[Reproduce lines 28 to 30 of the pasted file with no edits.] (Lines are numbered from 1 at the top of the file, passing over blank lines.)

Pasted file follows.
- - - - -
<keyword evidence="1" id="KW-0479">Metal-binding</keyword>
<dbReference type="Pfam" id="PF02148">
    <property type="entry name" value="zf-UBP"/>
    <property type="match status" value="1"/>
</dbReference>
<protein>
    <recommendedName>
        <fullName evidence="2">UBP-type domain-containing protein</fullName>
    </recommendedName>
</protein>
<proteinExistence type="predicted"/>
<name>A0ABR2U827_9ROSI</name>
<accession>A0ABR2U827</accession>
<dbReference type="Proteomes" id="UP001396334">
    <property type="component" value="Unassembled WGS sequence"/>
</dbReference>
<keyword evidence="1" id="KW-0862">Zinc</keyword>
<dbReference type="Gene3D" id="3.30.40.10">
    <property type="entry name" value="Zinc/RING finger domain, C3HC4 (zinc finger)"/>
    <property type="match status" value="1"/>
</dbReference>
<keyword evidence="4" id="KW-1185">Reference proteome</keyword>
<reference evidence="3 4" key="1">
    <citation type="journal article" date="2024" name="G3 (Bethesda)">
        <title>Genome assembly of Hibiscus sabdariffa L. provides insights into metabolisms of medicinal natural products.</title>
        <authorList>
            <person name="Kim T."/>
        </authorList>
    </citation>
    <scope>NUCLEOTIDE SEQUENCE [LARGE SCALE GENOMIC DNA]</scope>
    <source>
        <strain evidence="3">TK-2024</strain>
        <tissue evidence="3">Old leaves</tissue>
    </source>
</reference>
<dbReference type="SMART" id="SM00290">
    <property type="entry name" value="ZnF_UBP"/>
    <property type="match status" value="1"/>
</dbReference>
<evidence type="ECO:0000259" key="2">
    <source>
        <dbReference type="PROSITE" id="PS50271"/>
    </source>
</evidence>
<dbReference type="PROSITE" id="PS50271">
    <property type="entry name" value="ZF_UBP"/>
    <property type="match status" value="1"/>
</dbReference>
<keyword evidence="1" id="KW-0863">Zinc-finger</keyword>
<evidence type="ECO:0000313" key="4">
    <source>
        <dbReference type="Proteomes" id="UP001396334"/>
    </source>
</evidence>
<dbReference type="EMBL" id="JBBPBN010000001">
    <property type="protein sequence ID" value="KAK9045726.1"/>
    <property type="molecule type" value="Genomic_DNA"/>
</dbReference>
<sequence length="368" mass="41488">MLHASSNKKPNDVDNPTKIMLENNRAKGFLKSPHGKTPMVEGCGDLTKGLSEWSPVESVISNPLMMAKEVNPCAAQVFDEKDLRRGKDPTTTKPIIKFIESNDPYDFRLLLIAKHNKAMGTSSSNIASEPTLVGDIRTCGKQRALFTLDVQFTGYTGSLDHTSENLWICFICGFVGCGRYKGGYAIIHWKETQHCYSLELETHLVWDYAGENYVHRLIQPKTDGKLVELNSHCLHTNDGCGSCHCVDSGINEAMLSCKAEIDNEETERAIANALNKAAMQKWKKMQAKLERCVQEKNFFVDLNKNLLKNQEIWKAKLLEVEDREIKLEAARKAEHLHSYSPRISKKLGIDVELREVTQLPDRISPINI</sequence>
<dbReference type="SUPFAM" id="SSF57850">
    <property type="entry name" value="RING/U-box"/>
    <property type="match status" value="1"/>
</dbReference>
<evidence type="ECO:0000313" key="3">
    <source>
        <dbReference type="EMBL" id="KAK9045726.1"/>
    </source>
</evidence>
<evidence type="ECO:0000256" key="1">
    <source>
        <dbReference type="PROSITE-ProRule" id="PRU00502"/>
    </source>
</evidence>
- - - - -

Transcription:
        </authorList>
    </citation>
    <scope>NUCLEOTIDE SEQUENCE [LARGE SCALE GENOMIC DNA]</scope>